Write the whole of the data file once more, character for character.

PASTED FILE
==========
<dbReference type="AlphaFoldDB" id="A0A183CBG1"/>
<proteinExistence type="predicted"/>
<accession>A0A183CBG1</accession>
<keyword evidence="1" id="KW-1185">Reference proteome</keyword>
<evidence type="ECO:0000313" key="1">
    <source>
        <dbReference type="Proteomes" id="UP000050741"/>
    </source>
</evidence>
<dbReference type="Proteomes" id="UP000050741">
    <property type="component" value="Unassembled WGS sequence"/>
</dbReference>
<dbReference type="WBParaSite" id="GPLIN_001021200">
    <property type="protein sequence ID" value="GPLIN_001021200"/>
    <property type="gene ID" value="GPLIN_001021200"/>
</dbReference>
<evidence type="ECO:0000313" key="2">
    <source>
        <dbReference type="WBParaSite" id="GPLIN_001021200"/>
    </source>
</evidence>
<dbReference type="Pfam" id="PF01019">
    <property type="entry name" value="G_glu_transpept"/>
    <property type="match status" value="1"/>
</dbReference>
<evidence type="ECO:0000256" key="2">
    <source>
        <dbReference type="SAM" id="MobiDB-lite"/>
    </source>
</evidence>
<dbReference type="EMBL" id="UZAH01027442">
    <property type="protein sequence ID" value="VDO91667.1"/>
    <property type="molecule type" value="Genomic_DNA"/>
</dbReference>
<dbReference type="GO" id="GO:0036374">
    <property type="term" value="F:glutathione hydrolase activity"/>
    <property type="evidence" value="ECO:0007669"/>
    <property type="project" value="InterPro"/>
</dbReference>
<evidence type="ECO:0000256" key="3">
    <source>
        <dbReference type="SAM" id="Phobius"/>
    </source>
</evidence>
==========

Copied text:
<dbReference type="AlphaFoldDB" id="A0A183CBG1"/>
<proteinExistence type="predicted"/>
<accession>A0A183CBG1</accession>
<keyword evidence="1" id="KW-1185">Reference proteome</keyword>
<evidence type="ECO:0000313" key="1">
    <source>
        <dbReference type="Proteomes" id="UP000050741"/>
    </source>
</evidence>
<dbReference type="Proteomes" id="UP000050741">
    <property type="component" value="Unassembled WGS sequence"/>
</dbReference>
<dbReference type="WBParaSite" id="GPLIN_001021200">
    <property type="protein sequence ID" value="GPLIN_001021200"/>
    <property type="gene ID" value="GPLIN_001021200"/>
</dbReference>
<evidence type="ECO:0000313" key="2">
    <source>
        <dbReference type="WBParaSite" id="GPLIN_001021200"/>
    </source>
</evidence>
<dbReference type="Pfam" id="PF01019">
    <property type="entry name" value="G_glu_transpept"/>
    <property type="match status" value="1"/>
</dbReference>
<evidence type="ECO:0000256" key="2">
    <source>
        <dbReference type="SAM" id="MobiDB-lite"/>
    </source>
</evidence>
<dbReference type="EMBL" id="UZAH01027442">
    <property type="protein sequence ID" value="VDO91667.1"/>
    <property type="molecule type" value="Genomic_DNA"/>
</dbReference>
<dbReference type="GO" id="GO:0036374">
    <property type="term" value="F:glutathione hydrolase activity"/>
    <property type="evidence" value="ECO:0007669"/>
    <property type="project" value="InterPro"/>
</dbReference>
<evidence type="ECO:0000256" key="3">
    <source>
        <dbReference type="SAM" id="Phobius"/>
    </source>
</evidence>